I saw a post on the Dorkbot PDX group in regards to using specialized components to make it easier to solder small SMT parts and keep them in place. I used a simple re-usable method some years ago using only microscope slide cover glass and a little extra solder flux paste.
Microscope slide cover glass comes and various thicknesses from 0.13 to 0.17 mm, and can easily be obtained.
You need to trim away some pieces of the glass and shape them into a size you're comfortable using. I suggest somewhere in the following range:
If you're a big fan of Sir Arthur C. Clark, you want them to be exact 2 x 3 mm parallelograms. That way they'll be full of stars... ;)
When you, or maybe someone more skilled than you, makes the glass tiles. Use them in the following manner:
Apply a copious amount of Flux Paste between pin 1 and 2 and then do the same between the two pins on the opposite side of the part. If it's an 8 pin SMT part, you'd place the second glob of paste between pin 7 and 8. Take a glass tile and stand it on end directly between the solder pads for pin 1 and 2, and with the second glass tile do the same on the other side. Whether you do this with the SMT part in place or not is up to you. The Flux Paste should be cool enough sot it keeps the glass tile standing upright since they're nice and light. With the SMT part in firmly pressed down in place and hugged by the glass tiles, solder the 2 pins farthest from the glass tiles. Remove the glass tiles and put them in place for the next part, not necessarily a multi-pin part as this works for any SMT part so long as you're not soldering too close to the Flux Paste holding the glass tiles as it may melt and the tiles may slip away. Keep the tiles stored in a nice clean safe container, I used a contact lens container that screwed closed for the Left and Right eye side separately. So long as the Flux Paste stayed clean, I left it on and placed them in the Left side as leaving the paste on kept them sticking to the side so they wouldn't move around. If the Flux was dirty I put them in the Right side with some Isopropyl rubbing alcohol I drained as needed and cleaned when I needed them.
>>>Making the Glass Tiles<<< Working with the thin glass to shape them can be a pain and may take a few failures (it's called learning!) before you get it right, but once you have the little tiles made, they come in handy.
You'll need the following:
Step 1: Tape off the area on the glass slide cover on both sides for the area you will be separating from he main part of the slide. Also tape on both sides the rest of the slide cover. Leave a small exposed area going from one end of the slide to the area where you will score the glass with the file or the glass cutter.
Step 2: Put on the safety glasses and get used to keeping them on for the rest of the process. If they're not comfortable and you may want to take them off, go get a pair that you can wear and forget you have on. You don't want tiny shards of glass in your eyes. The cost of a good pair of safety glasses is far less than an ER bill and the trouble having to deal with it. Paranoia is your friend, listen to it.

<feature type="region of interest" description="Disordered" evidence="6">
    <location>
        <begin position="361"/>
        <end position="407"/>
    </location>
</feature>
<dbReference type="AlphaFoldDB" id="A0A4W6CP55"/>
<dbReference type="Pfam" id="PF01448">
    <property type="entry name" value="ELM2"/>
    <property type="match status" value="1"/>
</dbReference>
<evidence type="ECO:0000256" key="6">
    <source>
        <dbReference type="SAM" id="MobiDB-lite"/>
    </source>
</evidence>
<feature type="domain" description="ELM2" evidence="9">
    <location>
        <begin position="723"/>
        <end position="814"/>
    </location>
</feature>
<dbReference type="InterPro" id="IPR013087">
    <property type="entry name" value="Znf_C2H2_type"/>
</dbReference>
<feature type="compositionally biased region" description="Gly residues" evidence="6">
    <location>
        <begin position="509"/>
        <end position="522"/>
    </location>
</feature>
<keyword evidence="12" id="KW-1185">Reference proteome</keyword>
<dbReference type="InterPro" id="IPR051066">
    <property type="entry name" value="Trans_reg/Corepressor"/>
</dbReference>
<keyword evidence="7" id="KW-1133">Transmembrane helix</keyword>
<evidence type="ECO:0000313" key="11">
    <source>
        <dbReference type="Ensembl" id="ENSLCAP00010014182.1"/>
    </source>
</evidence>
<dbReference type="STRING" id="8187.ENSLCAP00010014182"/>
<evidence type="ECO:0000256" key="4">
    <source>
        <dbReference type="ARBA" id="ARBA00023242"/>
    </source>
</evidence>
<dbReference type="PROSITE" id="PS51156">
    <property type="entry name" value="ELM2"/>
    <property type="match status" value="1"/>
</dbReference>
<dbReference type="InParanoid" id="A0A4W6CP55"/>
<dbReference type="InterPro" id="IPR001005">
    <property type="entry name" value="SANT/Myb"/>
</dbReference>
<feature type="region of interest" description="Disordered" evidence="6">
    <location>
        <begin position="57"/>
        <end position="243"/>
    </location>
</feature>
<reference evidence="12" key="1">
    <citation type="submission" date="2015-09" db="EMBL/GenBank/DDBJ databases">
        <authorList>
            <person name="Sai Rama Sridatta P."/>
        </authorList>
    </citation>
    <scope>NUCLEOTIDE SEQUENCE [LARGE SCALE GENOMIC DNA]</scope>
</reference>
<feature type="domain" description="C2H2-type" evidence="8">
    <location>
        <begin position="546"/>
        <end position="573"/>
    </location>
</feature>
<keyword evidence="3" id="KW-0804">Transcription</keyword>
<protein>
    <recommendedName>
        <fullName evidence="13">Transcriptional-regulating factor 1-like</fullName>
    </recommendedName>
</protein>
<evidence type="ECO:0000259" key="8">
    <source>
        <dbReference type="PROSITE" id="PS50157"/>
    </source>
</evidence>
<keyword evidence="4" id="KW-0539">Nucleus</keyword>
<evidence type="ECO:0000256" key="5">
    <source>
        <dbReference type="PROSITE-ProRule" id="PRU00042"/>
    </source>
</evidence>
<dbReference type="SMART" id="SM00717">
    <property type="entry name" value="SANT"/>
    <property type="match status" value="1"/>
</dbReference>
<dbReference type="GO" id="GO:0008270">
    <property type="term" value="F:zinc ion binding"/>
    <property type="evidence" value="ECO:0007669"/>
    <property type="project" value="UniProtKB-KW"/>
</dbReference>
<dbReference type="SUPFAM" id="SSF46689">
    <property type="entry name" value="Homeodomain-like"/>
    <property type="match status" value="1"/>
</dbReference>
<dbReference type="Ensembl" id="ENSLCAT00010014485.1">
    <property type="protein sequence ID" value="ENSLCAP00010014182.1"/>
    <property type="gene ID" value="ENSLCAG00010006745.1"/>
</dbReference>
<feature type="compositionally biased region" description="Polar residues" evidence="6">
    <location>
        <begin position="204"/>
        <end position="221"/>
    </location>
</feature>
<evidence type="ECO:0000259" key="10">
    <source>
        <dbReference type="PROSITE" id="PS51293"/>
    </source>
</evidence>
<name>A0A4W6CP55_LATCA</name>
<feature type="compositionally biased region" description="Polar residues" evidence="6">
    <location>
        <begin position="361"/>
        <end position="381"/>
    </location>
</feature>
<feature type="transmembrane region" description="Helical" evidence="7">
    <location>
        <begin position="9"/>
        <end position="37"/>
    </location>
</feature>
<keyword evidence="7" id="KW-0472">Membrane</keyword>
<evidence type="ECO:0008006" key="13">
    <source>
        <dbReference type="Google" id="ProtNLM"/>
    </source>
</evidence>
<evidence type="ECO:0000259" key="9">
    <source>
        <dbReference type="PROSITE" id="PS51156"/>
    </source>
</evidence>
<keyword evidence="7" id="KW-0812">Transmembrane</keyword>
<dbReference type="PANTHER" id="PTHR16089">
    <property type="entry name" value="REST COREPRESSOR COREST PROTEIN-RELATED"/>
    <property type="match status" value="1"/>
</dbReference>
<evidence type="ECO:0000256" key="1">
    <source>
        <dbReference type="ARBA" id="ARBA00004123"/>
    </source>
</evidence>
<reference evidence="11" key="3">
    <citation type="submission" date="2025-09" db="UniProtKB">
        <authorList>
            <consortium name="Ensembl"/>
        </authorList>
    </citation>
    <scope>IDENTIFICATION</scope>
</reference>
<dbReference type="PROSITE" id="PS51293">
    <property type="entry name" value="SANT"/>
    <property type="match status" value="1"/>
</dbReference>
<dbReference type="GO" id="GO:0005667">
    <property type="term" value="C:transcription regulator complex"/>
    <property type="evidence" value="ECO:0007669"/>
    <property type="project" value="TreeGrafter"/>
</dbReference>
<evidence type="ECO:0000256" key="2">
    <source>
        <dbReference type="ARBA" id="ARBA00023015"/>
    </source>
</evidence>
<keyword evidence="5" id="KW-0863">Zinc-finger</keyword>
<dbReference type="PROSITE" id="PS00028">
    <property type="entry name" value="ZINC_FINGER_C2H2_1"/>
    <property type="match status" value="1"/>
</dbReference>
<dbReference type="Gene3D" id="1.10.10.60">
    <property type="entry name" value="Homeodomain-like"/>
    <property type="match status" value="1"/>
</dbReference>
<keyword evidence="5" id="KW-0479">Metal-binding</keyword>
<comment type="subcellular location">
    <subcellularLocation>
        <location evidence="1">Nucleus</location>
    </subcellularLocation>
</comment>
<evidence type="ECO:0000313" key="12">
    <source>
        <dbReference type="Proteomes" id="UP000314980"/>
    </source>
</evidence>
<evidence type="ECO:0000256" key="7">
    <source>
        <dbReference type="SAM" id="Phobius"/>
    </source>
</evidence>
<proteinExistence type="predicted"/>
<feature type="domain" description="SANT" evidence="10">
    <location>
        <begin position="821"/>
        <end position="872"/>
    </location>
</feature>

Step 3: Put the taped glass slide on a smooth, hard surface you (or whoever may own it) don't mind having it scratched by a file or glass cutter.
If you have a nice hard plastic cutting mat be sure it's not warped and sits very flat on a harder flat clear surface. If the cutting mat has become warped, put it on a cookie sheet (preferably with a piece of thick Real Wool between the cutting mat and the cookie sheet, and old scarf cut to size works nicely. If you're not sure it's wool, trim a piece off and try burning it with a match or lighter and see if it melts, and hold it in some tongs away from your face and fingers.)
Place the cookie sheet, wool & cutting mat into and oven pre-heated to 100 - 130 degrees Fahrenheit, keeping in mind you're doing this at your own risk. Heat them for about 5-8 minutes or until it's soft and is easily. Turn off the oven and take them out and immediately with pot holders in both hands place the cutting mat on the hard surface and cover with the wool and then a bunch of heavy books and let it cool there.
Step 4: Score the glass with the Glass Cutter or the small Metal File from one side of the glass to the other. Don't press too hard. Start by applying no pressure, and then gradually add small amounts of force over time. You may need to practice this and ruin a couple slides. You may consider doing many layers of the Masking Tape on both sides of the cutting area to create a good guide for your cutting tool.
Step 5: (Are you still wearing the Safety Glasses?) Snap the glass along the scored line.
Step 6: Once you have a long piece of glass a little bigger than the final width you want, use the razor blade to trim away an thin line of the tape where you want to score the height line. Score and snap the glass as per previous instructions.
Step 7: The exact method is up to you how you achieve it. Use the Small Metal File or Fine Grit Sandpaper to clean up the edges and make them as flat and perpendicular to the face of the glass tile as you can and file way the sharp corners so they're rounded. Don't worry about keeping it shiny and polished, you just need it functional.
Step 8: If your done making the tiles and are not about to start soldering, you can take of the Safety Glasses. Unless you're grabbing your Red Ranger BB-Gun and are about to go do something stupid.
Sorry, no pictures of this right now. I need to make a new set of tiles sometime soon (I've been moving a few times the last 5 years and lost that contact lens container) as I'm about to start working with SMT parts again. So maybe I'll post that as a movie on Vimeo.